Blake Wagner shares his experience digging for records at Rooky’s Records in the Lower Haight.
You would be a fool to run aground in San Francisco without paying a visit to Dick, the owner and sole employee of Rooky Ricardo’s in the Lower Haight. In the world of oldies enthusiasts, the man is a bona fide cult figure, but I didn’t know that when I stumbled into Rooky Ricardo’s on my very first trip to the city in the fall of 2017. Since then, I’ve made semi-annual pilgrimages to Rooky Ricardo’s, and can rightfully credit Dick with turning me onto some of the music I cherish most.
Take my advice – give him three songs you already know and he’ll show you twenty that are even better. Dick is a vinyl psychic. He pulls records like tarot cards and each one seems eerily germane. “Loser Again” by Jackie Moore is the Five of Cups, “I’ve Come to Save You” by 100 Proof Aged in Soul is the Knight of Swords, and “Foolish Fool” by Dee Dee Warwick (Dick’s signature song) is, well, the Fool. It seems as if he knows every record in the store. Grabbing a 45 at random, all I have to do is ask Dick whether or not he thinks the song is up my alley. He’s never been wrong.
Dick has compiled around 150 mix CDs over the past two decades, and his prices have yet to adjust for inflation; 28 songs for $10 is the golden ratio. He laments the rise of boutique reissue labels that peddle fetish objects or contain maybe one or two standout tracks. “There’s no pleasure in that,” he says. “It’s not a cohesive listening experience. I sequence my compilations to have a certain ebb and flow.” He suggests that the process of building the perfect mix is more art than science, and does not pore over hidden gems exclusively. While many of his CDs are chock full of unfamiliar names, private pressings, and regional hits, he does not shy away from throwing a Jackie Wilson or Aretha Franklin tune into rotation as necessary. It’s a melange of the familiar alongside the totally obscure, but it’s the essence of crate-digging at its deepest and most devotional.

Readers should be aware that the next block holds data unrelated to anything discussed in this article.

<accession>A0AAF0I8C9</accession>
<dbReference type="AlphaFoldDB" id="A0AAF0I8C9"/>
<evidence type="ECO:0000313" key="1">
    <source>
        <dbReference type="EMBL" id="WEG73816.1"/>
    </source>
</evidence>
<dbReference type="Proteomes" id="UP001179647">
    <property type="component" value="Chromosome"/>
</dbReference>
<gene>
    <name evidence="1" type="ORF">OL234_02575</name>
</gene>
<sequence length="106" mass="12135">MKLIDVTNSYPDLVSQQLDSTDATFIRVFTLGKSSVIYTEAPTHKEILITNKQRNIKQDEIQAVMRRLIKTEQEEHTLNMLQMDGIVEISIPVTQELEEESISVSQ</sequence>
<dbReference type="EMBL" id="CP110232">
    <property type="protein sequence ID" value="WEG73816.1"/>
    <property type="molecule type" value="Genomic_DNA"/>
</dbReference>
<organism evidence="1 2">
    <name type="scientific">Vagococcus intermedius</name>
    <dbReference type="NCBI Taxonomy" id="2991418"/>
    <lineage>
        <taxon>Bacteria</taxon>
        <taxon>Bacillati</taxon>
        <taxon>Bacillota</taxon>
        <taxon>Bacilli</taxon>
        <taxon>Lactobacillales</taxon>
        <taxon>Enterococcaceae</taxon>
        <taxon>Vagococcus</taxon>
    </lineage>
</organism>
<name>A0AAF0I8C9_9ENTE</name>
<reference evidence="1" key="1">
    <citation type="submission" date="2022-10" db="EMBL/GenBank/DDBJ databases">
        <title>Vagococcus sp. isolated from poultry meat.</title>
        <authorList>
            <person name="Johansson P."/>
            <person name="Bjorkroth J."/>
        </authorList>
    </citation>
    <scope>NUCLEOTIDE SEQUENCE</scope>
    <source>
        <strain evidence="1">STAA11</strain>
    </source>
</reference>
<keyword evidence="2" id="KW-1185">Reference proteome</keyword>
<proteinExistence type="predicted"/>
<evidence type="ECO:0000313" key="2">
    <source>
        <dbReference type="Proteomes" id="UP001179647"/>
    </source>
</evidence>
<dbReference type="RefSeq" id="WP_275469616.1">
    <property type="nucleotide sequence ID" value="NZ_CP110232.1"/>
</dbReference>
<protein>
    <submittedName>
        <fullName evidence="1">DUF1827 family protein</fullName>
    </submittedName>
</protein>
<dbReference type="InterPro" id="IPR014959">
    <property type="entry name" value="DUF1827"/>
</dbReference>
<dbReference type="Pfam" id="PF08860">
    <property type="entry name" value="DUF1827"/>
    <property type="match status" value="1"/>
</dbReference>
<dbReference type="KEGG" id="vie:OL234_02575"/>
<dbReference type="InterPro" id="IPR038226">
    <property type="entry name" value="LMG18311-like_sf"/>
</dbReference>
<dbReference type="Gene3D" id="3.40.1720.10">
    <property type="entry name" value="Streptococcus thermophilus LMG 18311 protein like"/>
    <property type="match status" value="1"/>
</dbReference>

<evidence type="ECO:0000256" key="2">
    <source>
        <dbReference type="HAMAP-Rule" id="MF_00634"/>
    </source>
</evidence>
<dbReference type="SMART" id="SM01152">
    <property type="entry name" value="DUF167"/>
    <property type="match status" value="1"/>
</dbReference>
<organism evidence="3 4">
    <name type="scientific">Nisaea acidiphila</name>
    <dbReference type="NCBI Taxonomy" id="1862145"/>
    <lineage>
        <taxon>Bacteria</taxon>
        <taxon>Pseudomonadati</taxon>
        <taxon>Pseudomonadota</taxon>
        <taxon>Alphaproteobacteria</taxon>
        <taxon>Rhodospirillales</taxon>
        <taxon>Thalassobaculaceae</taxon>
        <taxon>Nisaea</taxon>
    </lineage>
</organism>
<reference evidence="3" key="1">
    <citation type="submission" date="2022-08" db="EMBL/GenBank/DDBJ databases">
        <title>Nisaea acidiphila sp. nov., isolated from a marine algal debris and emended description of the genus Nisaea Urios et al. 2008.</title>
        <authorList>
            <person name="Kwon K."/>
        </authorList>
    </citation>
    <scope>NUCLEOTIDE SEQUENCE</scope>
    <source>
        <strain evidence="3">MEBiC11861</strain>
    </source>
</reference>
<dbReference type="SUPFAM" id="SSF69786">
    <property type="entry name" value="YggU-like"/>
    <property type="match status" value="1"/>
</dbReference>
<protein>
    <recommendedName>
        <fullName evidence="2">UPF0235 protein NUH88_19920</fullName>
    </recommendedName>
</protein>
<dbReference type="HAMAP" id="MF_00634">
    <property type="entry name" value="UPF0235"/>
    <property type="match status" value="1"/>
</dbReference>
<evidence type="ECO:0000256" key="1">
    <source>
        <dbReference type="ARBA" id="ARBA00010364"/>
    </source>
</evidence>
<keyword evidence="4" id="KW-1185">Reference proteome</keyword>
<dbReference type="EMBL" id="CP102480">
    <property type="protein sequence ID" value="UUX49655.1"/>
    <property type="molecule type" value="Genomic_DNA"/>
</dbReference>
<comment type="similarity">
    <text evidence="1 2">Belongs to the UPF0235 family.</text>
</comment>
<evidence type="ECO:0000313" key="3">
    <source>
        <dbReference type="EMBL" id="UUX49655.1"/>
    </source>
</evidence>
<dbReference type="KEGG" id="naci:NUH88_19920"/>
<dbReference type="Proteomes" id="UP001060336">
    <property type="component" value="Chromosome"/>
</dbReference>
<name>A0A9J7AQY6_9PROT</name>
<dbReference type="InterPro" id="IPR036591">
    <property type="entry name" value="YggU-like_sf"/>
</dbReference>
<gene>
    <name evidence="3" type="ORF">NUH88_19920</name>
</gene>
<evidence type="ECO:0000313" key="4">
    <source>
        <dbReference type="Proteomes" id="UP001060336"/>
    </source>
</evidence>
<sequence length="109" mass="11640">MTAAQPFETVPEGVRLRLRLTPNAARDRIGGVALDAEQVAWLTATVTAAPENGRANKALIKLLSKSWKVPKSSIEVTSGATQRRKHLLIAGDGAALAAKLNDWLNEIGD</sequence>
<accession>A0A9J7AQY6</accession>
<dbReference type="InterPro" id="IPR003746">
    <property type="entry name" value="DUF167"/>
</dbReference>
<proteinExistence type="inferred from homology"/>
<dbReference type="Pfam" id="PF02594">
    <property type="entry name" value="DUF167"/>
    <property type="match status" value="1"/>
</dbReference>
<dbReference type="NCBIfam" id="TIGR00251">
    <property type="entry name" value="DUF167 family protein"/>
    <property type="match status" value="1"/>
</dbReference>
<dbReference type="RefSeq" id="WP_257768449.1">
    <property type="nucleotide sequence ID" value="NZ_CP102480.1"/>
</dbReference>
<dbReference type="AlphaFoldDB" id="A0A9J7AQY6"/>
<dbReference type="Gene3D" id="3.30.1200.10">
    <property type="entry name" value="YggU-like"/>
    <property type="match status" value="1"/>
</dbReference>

Dick observes that “people come into the shop looking for a $200 low-rider 45 because they heard it on a compilation,” but Dick’s tastes are more egalitarian. Sure, when one record becomes the shining star of a recent, highly-publicized release, Dick is more than happy to sell a copy at its appropriate asking price. Records like these keep Dick in business. Rent ain’t cheap, and stashing a couple of gilded records in the vault for high rollers is never a bad idea. However, what sets Dick’s mixes apart is that most songs, obscure or not, can pretty much be had for $5 or $10 – on top of that, Dick probably has them in stock.
So go in, grab a handful of 45s, walk out with a few CDs, maybe even come back again before your trip’s over and collect them all. There is nothing more rewarding than an aimless weekend in San Francisco, exploring the city by foot and coming home with your own souvenir of the obscure, forgotten, and beautiful music waiting at Rooky Ricardo’s.